Travel shares down as markets react to swine flu


Officers check arrivals at Bangkok's main international airport as travel shares are hit by the swine flu outbreak.
Trading in travel shares tumbled in markets around the world Monday, amid fears that the outbreak of swine flu in Mexico could turn into a global pandemic.

But shares in pharmaceutical businesses and medical companies have shown strong play. At 1100 GMT the FTSE in London was down by 0.6 percent, with the CAC in Paris down by 1.3 percent and the Dax in Frankfurt lower by 1.3 percent. At the same time shares in airlines Lufthansa and British Airways were down 8.7 percent and 7.8 percent respectively, while cruise company Carnival was down 7.3 per cent and Intercontinental Hotels were down 4.8 percent. Travel agent Tui had seen its shares drop by 4.1 percent, while airline Ryanair had fallen by 4.3 percent and French hotelier Accor by 3.9 percent. U.S. stock futures also fell Monday, reported CNN Money, amid fears as to the extent and severity of the outbreak. But shares in drugs company moved into positive territory. Roche had risen by 6.2 percent and GlaxoSmithKline was up 3.2 percent by 1100GMT. Similarly AstraZeneca rose by 2.8 percent.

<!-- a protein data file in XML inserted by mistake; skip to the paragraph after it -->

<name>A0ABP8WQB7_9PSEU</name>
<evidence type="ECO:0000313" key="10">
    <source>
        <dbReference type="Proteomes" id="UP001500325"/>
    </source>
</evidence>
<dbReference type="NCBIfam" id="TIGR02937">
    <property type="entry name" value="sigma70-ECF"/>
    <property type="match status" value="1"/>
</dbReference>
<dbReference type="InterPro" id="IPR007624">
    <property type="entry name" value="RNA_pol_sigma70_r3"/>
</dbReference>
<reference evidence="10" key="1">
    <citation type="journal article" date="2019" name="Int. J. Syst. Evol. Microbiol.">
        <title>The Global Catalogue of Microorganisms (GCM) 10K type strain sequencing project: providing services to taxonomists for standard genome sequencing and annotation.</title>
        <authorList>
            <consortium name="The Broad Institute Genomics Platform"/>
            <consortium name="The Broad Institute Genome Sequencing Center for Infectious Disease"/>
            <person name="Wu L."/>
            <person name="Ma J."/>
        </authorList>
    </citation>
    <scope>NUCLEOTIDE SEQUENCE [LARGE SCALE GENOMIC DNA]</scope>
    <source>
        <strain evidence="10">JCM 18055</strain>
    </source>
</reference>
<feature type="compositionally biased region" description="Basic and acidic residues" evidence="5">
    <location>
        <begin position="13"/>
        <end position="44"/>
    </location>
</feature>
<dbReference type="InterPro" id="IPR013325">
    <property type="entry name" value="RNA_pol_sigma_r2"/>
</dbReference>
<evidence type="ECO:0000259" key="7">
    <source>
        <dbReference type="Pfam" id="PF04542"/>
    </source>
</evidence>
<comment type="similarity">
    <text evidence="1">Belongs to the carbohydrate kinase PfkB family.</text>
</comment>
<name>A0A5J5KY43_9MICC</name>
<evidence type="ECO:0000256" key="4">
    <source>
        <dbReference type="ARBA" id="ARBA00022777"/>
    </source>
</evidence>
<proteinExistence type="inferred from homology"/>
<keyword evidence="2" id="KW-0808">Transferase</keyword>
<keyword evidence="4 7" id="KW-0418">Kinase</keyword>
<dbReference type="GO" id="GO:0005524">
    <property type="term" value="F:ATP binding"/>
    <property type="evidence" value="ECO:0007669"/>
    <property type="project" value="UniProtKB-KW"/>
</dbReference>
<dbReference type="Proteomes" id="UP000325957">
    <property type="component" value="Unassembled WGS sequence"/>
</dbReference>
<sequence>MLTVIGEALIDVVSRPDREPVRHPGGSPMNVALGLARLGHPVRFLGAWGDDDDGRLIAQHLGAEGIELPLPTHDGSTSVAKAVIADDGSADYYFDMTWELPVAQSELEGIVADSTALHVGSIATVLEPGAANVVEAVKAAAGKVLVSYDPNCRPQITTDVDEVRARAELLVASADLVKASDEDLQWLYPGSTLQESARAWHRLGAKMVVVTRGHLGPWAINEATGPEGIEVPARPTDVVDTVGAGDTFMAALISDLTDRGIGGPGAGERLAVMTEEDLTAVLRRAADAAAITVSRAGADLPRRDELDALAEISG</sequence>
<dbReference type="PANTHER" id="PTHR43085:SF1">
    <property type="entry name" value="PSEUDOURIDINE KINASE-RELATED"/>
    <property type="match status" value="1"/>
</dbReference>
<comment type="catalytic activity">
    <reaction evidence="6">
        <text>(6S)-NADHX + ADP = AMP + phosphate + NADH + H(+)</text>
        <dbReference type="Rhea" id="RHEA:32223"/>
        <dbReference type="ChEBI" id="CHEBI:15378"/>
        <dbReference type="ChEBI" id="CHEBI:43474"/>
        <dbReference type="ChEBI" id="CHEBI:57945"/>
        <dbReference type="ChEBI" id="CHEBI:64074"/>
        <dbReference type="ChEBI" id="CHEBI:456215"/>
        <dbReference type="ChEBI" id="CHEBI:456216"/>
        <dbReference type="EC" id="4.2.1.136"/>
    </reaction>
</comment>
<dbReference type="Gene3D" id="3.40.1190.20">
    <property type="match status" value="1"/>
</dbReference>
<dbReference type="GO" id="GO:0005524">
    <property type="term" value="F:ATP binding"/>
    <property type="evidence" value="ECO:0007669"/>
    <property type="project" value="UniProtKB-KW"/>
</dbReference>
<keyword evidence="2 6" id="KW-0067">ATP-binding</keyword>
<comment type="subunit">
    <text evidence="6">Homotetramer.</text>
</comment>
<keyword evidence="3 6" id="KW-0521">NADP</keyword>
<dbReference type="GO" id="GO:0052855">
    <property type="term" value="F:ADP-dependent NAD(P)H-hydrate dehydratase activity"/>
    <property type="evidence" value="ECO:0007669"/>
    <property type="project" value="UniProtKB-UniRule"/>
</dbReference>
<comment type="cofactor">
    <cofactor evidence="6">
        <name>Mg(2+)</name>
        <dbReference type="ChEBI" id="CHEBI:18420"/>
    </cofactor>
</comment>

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Earlier shares in Asia had ended the day mixed. The Nikkei in Tokyo closed up 0.2 percent and Sydney’s All-Ordinaries was up 0.6 percent. But the Hang Seng in Hong Kong fell by 2.7 percent and Seoul’s KOSPI fell by 1.1 percent. The swings in travel and medial stocks came as the the Mexican economy amid fears that the Mexican economy will also fall victim to the outbreak. China has already banned pork imports from Mexico, and from California, Kansas and Texas. Meanwhile Russia has banned all meat imports from Mexico and the southern United States. On Sunday World Bank President Robert B. Zoellick said that it would give more than $205 million to Mexico to tackle the crisis. Zoellick said in a statement on the bank’s Web site that it would also advise Mexico with lessons learned from other governments during outbreaks of SARS and avian flu. “Part of what we’re doing is also connecting Mexico with other governments that have had this issue,” Zoellick said.

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“When a government gets hit by this, it moves fast. The best thing you can do is talk to somebody else who has been through this crisis” The bank said in a statement that funds would be fast-tracked so that funds to be released within three to five weeks.

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